Occupancy grids are a common representation for mobile robot activities such as obstacle avoidance, map making, localization, and place recognition. An important issue is how to accurately update the grid with new sensor readings rapidly enough to support real-time navigation. The HIMM/VFH methodology works well for a robot navigating at high speeds, but the algorithms show poor performance at lower speeds in cluttered areas. Our approach to overcoming these deficiencies is twofold. First, Dempster-Shafer theory is used for fusion because it provides a well-understood updating scheme and has been demonstrated to have additional desirable properties. Second, the number of grid elements updated varies as a function of the robot's velocity. Experiments used with Clementine, a Denning-Branch MRV4 mobile robot, demonstrate that varying the beam width with the velocity of the robot improves the updating of an occupancy grid using Dempster-Shafer theory versus that of HIMM. Furthermore, the Dempster-Shafer method tends to handle noise better and make smoother and more realistic maps.
The Colorado School of Mines (CSM) entry placed fourth in the 1995 International Unmanned Ground Robotics Competition sponsored by the Association for Unmanned Vehicles (AUVS). Clementine 2, a battery powered children's jeep outfitted with a 100 MHz Pentium field computer, a camcorder, and a panning ultrasonic range finder served as the platform. The objectives of the CSM team were to gain familiarity with the CSM architecture by applying it to a well defined problem, evaluate existing computer vision based road following techniques, and gain practical experience in using multiple sensing modalities. The entry used the behavioral portion of the CSM hybrid deliberative/reactive architecture, which divided robot activities into four strategic and tactical behaviors: vision based follow-path, ultrasonic based avoid-obstacle, pan-camera, and speed-control using inclinometers. This paper details the motivation behind the CSM entry, the approach taken, and lessons learned.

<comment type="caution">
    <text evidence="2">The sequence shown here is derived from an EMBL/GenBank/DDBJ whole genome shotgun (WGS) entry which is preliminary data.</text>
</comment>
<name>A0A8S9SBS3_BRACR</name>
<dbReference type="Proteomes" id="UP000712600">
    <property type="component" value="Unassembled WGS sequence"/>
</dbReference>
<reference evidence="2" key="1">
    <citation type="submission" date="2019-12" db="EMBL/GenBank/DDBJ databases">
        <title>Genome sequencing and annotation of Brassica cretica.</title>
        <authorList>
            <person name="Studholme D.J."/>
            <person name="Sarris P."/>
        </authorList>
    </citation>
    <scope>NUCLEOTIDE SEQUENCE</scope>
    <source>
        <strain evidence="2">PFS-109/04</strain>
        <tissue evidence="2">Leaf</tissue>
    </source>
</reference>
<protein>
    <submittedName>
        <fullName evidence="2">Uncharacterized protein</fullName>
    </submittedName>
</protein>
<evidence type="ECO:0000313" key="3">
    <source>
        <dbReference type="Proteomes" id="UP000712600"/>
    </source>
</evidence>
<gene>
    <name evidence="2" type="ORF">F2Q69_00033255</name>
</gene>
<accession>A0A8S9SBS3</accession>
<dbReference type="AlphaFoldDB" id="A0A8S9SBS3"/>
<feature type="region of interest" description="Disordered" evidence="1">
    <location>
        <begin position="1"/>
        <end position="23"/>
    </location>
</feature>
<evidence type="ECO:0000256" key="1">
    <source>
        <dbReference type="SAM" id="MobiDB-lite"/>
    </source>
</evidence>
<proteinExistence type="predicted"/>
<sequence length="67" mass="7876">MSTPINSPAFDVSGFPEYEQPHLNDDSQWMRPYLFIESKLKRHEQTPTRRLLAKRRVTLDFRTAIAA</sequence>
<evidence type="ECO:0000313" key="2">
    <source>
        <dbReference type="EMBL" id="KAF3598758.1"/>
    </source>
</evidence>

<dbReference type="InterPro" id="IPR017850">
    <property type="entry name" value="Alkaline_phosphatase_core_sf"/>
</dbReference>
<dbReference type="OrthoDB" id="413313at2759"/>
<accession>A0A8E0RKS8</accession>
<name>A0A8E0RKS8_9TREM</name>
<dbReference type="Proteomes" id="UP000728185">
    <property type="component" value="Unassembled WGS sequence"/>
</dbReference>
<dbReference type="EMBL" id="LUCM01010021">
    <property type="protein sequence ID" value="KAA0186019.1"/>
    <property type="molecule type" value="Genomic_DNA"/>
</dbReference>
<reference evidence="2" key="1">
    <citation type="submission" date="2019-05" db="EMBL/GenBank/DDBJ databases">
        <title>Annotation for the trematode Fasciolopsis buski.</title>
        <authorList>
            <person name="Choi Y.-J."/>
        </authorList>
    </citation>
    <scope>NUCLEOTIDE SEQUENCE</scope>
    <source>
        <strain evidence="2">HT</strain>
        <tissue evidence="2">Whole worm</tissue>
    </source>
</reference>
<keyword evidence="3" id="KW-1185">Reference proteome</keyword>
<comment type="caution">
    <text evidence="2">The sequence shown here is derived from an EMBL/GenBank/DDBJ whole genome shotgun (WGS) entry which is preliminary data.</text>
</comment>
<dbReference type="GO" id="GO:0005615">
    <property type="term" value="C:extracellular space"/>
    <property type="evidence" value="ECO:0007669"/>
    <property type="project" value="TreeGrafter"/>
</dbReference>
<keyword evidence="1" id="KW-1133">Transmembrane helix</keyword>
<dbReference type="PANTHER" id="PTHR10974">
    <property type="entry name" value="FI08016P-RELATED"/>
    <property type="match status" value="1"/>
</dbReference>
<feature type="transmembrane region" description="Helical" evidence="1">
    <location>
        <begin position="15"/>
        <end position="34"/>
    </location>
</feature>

In previous work, we have developed a generate, test, and debug methodology for detecting, classifying, and responding to sensing failures in autonomous and semi-autonomous mobile robots. An important issue has arisen from these efforts: how much time is there available to classify the cause of the failure and determine an alternative sensing strategy before the robot mission must be terminated? In this paper, we consider the impact of time for teleoperation applications where a remote robot attempts to autonomously maintain sensing in the presence of failures yet has the option to contact the local for further assistance. Time limits are determined by using evidential reasoning with a novel generalization of Dempster-Shafer theory. Generalized Dempster-Shafer theory is used to estimate the time remaining until the robot behavior must be suspended because of uncertainty; this becomes the time limit on autonomous exception handling at the remote. If the remote cannot complete exception handling in this time or needs assistance, responsibility is passed to the local, while the remote assumes a `safe' state. An intelligent assistant then facilitates human intervention, either directing the remote without human assistance or coordinating data collection and presentation to the operator within time limits imposed by the mission. The impact of time on exception handling activities is demonstrated using video camera sensor data.